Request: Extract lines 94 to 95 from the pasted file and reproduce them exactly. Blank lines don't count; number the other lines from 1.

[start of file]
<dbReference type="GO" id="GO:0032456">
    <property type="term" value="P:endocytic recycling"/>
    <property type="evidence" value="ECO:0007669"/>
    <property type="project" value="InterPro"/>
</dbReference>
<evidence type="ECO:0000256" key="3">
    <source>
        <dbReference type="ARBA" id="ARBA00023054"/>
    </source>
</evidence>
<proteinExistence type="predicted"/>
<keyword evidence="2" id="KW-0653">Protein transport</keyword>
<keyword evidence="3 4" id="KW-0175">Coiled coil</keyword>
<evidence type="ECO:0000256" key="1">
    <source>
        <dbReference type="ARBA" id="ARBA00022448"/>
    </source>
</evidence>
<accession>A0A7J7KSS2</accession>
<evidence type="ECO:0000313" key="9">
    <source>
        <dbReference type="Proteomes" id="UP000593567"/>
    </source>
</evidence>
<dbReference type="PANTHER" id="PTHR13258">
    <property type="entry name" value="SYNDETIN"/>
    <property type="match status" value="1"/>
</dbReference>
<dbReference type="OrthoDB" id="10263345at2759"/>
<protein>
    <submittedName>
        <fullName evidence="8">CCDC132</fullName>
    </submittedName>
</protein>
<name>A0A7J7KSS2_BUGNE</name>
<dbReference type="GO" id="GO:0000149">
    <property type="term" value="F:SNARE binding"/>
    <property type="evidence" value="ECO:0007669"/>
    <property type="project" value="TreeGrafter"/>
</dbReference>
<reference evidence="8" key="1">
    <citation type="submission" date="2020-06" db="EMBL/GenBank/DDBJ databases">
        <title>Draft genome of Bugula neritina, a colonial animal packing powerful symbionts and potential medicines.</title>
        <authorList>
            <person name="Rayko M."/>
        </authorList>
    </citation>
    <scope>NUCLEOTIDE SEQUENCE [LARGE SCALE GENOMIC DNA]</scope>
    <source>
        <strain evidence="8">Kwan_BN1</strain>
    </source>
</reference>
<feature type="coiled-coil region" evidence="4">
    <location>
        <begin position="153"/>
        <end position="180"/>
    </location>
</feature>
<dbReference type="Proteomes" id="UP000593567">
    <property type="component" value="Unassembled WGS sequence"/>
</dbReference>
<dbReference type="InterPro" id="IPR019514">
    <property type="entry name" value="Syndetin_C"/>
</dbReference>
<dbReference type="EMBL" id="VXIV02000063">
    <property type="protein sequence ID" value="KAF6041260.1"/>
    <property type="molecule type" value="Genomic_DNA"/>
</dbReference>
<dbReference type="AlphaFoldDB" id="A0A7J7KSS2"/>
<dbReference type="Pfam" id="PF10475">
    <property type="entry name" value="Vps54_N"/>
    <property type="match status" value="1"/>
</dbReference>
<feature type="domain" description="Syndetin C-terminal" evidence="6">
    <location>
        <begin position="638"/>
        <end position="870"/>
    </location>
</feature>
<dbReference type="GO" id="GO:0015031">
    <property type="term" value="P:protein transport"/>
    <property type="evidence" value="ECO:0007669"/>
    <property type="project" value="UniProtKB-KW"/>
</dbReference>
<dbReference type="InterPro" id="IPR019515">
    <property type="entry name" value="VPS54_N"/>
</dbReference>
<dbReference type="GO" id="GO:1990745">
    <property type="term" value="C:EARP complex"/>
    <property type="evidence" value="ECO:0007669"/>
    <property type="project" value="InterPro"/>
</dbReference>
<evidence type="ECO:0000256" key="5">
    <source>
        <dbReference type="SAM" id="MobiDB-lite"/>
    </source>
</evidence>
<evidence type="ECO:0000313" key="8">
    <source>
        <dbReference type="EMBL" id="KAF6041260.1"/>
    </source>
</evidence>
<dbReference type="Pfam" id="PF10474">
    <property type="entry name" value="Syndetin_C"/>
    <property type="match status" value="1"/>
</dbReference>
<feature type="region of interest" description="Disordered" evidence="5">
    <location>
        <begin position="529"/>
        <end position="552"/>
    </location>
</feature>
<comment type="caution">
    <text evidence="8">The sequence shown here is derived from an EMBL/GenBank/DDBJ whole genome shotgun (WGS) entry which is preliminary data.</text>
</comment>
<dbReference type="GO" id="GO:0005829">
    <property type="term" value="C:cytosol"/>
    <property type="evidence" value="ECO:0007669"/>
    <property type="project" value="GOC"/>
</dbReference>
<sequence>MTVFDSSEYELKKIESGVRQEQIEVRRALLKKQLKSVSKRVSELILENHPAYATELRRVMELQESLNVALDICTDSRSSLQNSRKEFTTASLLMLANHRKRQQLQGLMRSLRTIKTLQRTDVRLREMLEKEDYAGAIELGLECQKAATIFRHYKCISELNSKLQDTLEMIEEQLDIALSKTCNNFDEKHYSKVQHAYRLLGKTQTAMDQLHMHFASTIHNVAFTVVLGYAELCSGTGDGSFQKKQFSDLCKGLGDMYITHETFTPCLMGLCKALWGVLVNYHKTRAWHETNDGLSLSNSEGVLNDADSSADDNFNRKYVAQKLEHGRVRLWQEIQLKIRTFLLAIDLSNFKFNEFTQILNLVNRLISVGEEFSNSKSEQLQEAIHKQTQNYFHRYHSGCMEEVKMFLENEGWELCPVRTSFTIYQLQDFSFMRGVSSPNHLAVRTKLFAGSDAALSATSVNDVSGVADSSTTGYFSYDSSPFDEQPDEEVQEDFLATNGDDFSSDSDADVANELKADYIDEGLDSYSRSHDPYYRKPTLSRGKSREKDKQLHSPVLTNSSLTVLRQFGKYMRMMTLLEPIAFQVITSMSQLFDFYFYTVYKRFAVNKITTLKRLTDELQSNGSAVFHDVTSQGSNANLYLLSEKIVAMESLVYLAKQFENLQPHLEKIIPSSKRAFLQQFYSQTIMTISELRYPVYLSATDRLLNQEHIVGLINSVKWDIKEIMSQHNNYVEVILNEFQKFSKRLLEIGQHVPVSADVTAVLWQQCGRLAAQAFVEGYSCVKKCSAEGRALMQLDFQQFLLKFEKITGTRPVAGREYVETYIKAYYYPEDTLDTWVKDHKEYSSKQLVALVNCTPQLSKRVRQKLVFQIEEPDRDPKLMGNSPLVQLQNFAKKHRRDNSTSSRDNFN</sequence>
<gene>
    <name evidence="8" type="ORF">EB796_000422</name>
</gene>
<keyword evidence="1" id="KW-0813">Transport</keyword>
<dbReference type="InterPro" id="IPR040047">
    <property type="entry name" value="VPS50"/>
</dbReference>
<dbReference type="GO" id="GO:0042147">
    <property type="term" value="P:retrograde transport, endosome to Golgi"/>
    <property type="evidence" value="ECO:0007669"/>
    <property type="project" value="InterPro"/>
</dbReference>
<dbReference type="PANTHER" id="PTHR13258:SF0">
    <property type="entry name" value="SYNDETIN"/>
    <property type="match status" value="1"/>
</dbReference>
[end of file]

    <source>
        <dbReference type="SAM" id="MobiDB-lite"/>